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CDT: Gunnison National Forest (Monarch Pass to Spring Creek Pass)

September 12 — A Walk in the Clouds

The rain continued on and off all night, and was still falling when I woke up, making this morning the first I had to break camp in the rain. Staying in the cabin at Marshall Pass would have been ideal last night, but there was no room in the inn.

Visibility was low and rain kept falling throughout most of the day. The clouds lifted occasionally, but a low ceiling hung over me all day. The unending rain became unpleasant, but as with any relationship you have to take the good and the bad. Today was my first day of nonstop rain since Glacier, so I could not complain too much. Although if it stayed damp for several more days my attitude would probably sour. Perhaps backpackers in the Pacific Northwest could teach me something, but with twenty-four hours of straight rain and no direct sun, my strategy was no longer about staying dry, but managing dampness. Nothing I carried was perfectly dry anymore, just a degree of its moisture. Perhaps if I could figure waterproofing better, backpacking in the rain would not be as bad. At least despite the rain I was able to find a campsite with dry ground under some trees, which was a great help since the sun had not been out all day, and I never had an opportunity to properly dry my tent.

I did not catch her name, but today I met a 71 year old woman section hiking the CDT. She had already done 500 miles in New Mexico this spring and was getting in a couple more hundred in Colorado now. How amazing that she was out there, able and willing to hike such great lengths.

The trail mostly followed the divide today, but always stayed within tree line. I was still around 10-11,000 feet, but the terrain never seemed that high. The divide was a gently rounded mountain that lacked steep cliffs or soaring peaks. There were no major climbs either, but just an unending series of small ups and downs along the divide, which still wore me out as the day progressed.

September 13 — What a Difference a Day Makes

A slight bit of frost was on the ground in the morning, but the sky was blue above. I was able to fully dry everything, which was a relief. I also got my first glimpse of the San Juan Mountains. They looked mightily impressive, but more pertinent to my expedition was they already had snow. While I hiked through the rain yesterday, the high mountains received snow. To improve my mood through the damp weather, I had even joked with myself that at least it was not snowing. I did not imagine it really was higher up!

I did not know if the powder might melt before I got there, or if it would last until next May. I had a very nice day at around 10,000 feet, but that did not necessarily mean much several thousand feet straight up. I also did not know how deep the snow was or at what elevation it started. I still had a couple days before I reached the high mountains though and should be able to get a weather report and expert advice in Lake City. The prospects of being caught in a snow storm had me more worried than walking across existing snow. I do not want to take the Creede Cutoff but will have to respect the weather. [Ed. Note: In my thorough planning I failed to notice the turnoff for Creede actually occurred before Spring Creek Pass and Lake City. I only discovered this information while on the trail and having already mailed supplies to Lake City.]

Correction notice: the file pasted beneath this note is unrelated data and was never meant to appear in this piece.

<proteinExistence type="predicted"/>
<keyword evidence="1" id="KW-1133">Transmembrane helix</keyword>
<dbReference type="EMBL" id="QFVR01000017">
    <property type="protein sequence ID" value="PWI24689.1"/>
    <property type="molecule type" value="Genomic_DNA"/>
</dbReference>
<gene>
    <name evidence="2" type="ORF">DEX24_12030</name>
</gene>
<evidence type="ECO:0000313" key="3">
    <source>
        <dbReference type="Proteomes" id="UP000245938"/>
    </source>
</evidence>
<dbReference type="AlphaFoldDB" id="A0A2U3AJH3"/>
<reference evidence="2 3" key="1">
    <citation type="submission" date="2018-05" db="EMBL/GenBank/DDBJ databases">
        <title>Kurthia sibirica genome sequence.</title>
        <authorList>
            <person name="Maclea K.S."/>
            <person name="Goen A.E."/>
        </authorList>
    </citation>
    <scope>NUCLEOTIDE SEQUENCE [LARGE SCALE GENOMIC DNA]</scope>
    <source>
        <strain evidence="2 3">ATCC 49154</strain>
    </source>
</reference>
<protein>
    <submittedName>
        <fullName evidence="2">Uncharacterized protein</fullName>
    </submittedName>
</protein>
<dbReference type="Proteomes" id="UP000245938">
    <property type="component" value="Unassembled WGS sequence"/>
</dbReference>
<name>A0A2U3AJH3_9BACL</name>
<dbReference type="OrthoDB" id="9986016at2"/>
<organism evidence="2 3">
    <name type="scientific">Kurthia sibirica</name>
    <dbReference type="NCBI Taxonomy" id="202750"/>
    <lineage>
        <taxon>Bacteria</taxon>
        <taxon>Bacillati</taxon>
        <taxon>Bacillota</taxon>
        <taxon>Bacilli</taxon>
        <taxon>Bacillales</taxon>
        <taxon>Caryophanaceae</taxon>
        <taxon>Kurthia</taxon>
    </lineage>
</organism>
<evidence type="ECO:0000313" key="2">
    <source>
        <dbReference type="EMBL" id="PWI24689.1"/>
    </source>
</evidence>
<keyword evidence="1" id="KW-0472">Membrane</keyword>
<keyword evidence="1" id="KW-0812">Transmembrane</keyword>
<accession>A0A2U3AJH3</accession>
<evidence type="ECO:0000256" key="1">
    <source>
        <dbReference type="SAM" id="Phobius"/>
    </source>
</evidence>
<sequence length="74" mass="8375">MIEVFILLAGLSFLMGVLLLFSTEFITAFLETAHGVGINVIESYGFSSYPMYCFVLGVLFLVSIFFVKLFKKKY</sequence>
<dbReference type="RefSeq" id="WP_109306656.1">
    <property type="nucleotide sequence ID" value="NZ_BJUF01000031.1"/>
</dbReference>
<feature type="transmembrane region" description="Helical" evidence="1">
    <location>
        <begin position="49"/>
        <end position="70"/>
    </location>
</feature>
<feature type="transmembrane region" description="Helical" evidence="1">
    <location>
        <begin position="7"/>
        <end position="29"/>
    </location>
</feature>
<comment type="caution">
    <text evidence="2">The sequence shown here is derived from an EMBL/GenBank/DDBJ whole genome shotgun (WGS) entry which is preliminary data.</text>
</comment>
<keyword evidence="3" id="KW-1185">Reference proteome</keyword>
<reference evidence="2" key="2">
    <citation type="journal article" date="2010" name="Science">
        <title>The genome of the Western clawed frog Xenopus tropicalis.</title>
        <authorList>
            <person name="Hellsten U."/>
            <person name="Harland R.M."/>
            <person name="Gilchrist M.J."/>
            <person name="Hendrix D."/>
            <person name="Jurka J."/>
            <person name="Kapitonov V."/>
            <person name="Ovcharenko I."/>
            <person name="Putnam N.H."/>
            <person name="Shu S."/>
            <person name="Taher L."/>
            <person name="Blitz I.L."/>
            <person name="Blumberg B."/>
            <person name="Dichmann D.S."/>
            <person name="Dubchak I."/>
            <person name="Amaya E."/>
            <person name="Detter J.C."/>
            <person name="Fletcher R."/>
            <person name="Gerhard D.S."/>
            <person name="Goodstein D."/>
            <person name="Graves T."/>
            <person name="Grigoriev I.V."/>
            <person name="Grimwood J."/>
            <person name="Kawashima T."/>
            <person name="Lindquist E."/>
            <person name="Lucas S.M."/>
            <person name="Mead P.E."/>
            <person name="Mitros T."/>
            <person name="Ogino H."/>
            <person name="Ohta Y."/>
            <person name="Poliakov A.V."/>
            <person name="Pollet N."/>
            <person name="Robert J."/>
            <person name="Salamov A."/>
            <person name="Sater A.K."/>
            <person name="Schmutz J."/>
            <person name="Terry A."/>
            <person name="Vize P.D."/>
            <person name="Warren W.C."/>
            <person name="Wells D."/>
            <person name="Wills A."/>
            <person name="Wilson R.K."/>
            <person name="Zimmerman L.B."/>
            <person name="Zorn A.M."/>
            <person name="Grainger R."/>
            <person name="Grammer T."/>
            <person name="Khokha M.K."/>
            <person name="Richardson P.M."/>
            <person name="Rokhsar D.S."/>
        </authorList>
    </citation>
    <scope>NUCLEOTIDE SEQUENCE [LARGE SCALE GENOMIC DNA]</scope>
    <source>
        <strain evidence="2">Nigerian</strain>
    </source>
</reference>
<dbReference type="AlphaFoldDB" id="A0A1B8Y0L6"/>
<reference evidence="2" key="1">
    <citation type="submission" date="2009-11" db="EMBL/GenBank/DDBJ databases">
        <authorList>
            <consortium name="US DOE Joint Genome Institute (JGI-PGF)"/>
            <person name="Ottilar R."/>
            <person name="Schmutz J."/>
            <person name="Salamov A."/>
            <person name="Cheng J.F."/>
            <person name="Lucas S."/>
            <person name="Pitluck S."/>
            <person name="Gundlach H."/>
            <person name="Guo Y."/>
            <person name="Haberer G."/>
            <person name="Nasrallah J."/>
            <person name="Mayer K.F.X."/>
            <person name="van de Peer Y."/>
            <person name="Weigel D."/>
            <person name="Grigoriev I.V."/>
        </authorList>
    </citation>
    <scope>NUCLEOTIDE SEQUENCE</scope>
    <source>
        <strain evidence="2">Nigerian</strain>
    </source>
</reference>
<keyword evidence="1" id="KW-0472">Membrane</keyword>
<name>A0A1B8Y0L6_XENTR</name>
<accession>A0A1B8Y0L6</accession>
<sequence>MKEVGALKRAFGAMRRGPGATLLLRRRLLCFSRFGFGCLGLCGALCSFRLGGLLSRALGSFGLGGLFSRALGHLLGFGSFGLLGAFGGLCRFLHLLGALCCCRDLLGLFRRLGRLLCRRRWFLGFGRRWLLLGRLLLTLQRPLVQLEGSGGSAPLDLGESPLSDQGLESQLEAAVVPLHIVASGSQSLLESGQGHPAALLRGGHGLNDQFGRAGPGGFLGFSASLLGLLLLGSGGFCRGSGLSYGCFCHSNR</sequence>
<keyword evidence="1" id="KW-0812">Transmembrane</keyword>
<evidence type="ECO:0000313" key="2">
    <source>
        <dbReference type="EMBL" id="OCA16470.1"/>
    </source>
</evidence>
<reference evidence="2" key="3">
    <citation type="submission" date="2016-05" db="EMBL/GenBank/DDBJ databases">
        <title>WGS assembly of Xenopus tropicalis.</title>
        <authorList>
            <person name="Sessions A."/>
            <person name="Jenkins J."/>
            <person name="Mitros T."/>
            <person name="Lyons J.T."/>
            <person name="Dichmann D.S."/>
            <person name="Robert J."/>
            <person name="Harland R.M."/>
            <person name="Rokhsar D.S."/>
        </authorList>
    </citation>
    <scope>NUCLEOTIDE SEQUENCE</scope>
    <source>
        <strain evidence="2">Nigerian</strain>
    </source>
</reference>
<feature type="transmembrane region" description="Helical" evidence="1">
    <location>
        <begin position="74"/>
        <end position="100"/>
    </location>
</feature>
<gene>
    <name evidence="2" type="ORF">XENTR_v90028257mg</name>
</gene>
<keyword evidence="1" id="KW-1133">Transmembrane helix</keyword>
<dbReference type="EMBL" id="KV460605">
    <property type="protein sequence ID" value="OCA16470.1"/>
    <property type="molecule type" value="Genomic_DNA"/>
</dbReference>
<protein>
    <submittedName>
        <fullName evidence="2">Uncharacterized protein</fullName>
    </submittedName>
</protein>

On a more immediate note, the trail relented slightly and followed relatively level, old forest roads which helped me get miles in to hit Lake City on Saturday for lunch.

Open plains
Near sunset, the 4WD trail leading into trees changing color

September 14

Frost caked my tent but I half expected that due to my choice of a campsite in a valley by a stream. I needed the water for dinner though and ran out of daylight to find another camping spot. The morning did not seem overly chilly though, so maybe I was getting used to the weather.

The trail was back to single track, climbing up and down passes all day. The weather was nice though, and most of the snow in the mountains, even atop San Juan Mountain — a 14ner — melted. So for existing snow, I might be okay. I still had about two weeks left in the mountains though, so there was plenty of time for new powder to fall. I would just have to see what Mother Nature dished out and take it responsibly one day at a time.

I hiked late and hard again, since where I wanted to rest had a several mile dearth of viable places to camp. I finally stopped on the ominously named Snow Mesa, and found an okay campsite above 12,000 ft.

Looking at high peaks with fresh snow
More mountains

September 15 — Lake City

The night was chilly, but I was snug and comfortable inside my sleeping bag. A couple hour walk brought me to Spring Creek Pass, and I held out my thumb to the little traffic before getting a ride into Lake City. The Raven’s Rest Hostel was awesome, run by thru hikers. The town was even having its wine and music festival, which I could listen to from the hostel. That might be a slight issue when I want to go to sleep though.

I spent the day relaxing in town, figuring out a few logistics for the weeks ahead, making supply drops, and getting ready for the last push through the mountains.

My hitch hiking setup, trying not to look too trashy
Bear warning sign on the trail. I still slept in my tent, although a few miles down trail.